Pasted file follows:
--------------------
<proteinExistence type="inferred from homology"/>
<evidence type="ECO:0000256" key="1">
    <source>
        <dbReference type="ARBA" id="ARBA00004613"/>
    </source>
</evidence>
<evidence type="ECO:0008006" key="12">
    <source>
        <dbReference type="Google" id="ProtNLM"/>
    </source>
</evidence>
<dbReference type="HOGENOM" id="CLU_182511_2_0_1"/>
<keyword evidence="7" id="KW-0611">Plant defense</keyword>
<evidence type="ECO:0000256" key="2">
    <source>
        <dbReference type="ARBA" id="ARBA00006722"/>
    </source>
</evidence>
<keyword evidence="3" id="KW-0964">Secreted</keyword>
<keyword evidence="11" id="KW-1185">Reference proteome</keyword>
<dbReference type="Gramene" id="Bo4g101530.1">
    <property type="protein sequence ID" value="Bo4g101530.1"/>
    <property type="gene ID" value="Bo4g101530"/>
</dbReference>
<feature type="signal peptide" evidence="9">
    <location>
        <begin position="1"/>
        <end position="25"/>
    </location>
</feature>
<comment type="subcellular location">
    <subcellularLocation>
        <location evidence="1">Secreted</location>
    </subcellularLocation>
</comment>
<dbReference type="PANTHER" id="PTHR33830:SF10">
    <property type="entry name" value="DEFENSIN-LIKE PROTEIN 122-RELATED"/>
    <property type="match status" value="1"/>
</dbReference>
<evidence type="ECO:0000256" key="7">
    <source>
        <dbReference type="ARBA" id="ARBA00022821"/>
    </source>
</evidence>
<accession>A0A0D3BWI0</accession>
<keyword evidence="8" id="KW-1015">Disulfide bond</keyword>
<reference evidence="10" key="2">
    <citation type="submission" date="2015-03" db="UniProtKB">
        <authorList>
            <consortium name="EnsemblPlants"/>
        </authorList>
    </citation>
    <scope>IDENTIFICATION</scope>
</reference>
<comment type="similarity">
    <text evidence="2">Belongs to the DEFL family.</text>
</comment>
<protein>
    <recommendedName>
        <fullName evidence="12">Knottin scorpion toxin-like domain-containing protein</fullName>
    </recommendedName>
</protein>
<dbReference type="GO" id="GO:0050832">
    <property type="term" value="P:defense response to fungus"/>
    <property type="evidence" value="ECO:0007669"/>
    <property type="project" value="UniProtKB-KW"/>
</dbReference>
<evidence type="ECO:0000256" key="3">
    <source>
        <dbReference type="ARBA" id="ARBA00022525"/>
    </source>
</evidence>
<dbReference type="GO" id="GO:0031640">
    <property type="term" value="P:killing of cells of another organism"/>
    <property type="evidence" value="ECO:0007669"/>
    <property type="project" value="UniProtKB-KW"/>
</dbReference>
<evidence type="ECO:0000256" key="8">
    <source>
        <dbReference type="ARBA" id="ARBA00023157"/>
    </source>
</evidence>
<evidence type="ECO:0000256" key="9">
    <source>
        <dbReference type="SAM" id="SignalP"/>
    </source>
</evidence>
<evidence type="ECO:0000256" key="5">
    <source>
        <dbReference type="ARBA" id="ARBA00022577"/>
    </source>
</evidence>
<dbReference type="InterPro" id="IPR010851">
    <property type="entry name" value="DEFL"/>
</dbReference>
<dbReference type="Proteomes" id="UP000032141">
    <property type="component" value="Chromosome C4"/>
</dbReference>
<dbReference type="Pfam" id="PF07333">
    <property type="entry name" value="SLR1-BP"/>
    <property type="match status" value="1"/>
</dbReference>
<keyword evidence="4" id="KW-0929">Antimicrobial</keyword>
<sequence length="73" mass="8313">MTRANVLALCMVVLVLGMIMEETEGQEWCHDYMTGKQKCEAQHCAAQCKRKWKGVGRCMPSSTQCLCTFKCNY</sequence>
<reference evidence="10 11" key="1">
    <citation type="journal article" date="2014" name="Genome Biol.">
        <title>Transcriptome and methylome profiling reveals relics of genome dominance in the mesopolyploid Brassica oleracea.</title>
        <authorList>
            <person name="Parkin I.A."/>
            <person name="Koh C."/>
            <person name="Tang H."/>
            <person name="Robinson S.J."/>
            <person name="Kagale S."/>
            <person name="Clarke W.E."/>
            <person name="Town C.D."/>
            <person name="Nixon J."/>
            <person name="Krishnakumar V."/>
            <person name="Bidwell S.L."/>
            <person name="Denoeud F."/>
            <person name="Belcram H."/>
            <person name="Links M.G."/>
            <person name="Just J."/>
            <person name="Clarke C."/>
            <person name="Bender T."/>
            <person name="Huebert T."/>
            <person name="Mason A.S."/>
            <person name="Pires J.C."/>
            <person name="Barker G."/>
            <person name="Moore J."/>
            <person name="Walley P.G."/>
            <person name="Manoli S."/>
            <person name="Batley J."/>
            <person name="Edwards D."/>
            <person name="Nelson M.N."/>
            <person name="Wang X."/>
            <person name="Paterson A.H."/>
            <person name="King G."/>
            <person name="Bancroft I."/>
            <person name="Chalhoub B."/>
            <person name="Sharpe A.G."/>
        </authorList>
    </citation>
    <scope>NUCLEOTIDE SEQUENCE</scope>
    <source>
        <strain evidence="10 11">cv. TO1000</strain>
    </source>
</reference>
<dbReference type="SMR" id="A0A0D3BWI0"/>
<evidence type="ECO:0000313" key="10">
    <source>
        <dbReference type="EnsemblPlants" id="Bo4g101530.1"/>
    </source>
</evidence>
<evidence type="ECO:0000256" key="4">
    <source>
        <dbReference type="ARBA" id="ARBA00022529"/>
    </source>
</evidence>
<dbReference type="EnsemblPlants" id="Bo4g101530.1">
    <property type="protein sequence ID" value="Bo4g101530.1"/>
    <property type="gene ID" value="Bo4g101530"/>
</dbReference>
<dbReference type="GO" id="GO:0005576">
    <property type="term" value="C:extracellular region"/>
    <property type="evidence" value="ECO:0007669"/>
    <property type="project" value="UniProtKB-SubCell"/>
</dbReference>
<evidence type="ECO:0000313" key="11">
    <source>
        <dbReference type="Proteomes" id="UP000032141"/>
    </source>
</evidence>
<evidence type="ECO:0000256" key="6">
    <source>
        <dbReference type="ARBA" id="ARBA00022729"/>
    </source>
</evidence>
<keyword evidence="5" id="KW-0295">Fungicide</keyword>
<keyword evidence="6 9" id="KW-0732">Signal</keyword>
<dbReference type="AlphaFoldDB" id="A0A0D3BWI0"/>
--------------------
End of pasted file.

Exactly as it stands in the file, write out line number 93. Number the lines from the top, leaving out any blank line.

<dbReference type="InterPro" id="IPR010851">